Crude oil prices edged higher Thursday morning with traders betting on possible short supply in the market post implementation of sanctions on Iranian oil from November.
Despite Wednesday’s data from U.S. energy information administration that showed an unexpected increase in U.S. crude stockpiles, crude oil futures moved higher today on reports that the U.S. will not open up its strategic
According to reports, the U.S. Energy Secretary Rick Perry has stated that the U.S. will not open up its strategic petroleum reserves or put a cap on prices.
Crude oil futures for November delivery were up $0.77, or 1.08%, at $72.34 a barrel on the New York Mercantile Exchange. On Wednesday, oil futures ended down $0.71, or about 1%, at $71.57 a barrel.
Brent Crude futures for December were up $0.62, or 0.77%, at $81.41 a barrel.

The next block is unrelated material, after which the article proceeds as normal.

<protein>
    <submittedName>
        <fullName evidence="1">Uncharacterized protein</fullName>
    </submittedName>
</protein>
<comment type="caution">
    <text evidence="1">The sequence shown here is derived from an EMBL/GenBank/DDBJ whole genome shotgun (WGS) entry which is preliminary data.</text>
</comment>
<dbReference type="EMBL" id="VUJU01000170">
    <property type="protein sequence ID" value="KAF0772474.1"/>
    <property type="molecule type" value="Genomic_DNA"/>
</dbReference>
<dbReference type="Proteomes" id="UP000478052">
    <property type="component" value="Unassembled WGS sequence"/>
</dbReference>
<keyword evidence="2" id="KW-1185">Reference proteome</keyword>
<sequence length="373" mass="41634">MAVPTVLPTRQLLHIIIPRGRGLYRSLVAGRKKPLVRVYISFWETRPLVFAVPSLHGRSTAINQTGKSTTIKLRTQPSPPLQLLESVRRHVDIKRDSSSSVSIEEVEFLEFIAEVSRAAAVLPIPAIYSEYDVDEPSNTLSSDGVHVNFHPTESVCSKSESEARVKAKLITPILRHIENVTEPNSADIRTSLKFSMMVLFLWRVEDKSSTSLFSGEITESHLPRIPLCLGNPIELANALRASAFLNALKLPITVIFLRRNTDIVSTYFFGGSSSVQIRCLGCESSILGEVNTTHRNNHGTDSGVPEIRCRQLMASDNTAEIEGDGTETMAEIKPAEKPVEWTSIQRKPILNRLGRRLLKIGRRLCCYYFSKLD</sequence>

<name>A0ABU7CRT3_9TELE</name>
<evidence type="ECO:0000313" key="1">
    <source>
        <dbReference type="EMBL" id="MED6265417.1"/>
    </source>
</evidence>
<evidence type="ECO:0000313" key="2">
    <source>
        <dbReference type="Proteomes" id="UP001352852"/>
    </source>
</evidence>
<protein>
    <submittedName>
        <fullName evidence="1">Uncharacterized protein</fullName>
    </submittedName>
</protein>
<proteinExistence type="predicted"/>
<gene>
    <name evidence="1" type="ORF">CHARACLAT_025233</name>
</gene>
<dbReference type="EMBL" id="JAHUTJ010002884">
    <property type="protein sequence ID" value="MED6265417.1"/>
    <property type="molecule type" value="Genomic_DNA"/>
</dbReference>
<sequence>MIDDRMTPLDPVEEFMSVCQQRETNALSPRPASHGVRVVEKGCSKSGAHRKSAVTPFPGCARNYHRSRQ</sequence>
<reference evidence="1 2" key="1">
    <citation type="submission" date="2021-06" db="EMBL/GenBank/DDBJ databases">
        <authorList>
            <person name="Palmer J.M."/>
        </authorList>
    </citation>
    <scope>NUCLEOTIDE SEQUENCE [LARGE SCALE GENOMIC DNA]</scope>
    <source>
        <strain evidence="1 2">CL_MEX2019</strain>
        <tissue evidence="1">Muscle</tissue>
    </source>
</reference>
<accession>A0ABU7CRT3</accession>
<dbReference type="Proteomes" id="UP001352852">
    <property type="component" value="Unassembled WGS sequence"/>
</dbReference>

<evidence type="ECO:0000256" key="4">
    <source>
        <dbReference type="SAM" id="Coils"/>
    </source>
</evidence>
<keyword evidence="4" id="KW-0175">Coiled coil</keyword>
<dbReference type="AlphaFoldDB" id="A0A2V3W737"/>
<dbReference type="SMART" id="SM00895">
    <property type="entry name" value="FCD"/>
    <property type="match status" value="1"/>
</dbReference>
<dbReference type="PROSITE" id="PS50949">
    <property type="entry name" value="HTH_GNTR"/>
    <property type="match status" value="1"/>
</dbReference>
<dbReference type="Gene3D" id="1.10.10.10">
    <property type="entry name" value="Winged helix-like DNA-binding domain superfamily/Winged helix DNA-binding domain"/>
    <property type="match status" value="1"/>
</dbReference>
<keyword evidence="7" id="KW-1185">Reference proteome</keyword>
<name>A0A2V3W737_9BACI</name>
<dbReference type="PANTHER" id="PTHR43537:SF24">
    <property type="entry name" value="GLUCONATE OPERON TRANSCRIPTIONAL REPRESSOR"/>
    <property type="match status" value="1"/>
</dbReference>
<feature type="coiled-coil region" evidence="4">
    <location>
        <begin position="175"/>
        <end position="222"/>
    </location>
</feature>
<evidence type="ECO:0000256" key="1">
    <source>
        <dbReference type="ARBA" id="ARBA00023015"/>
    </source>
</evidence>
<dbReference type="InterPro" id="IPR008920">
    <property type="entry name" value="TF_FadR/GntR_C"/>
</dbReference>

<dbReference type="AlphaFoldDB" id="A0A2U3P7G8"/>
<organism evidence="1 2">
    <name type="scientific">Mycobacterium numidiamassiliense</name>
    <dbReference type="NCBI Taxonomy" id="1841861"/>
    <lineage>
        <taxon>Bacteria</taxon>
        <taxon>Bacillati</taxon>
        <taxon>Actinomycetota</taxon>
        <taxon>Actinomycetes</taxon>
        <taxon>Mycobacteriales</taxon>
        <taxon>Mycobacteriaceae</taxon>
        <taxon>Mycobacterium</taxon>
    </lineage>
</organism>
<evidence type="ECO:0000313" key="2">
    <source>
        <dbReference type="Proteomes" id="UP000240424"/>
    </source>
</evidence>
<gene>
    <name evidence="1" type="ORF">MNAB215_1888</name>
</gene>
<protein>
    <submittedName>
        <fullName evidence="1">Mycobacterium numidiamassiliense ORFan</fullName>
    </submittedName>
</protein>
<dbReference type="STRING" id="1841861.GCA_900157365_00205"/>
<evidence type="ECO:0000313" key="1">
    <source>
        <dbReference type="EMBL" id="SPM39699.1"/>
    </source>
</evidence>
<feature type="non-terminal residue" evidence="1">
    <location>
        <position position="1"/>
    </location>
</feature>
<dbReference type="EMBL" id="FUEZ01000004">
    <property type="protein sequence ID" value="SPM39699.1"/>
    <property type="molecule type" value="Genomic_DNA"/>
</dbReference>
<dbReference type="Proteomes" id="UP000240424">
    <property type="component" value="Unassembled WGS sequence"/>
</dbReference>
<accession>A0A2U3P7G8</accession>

According to the data released by the Energy Information Administration on Wednesday, crude supplies in the U.S. unexpectedly increased in the week ended September 21, rising by nearly 1.9 million barrels. Analysts were expecting a drop of over 2 million bar. The report said U.S. crude production hit a record 11.1 million bpd in the week.
The EIA report revealed gasoline stockpiles to have risen 1.5 million barrels last week. It said distillate stockpiles fell by 2.2 million barrels in the week.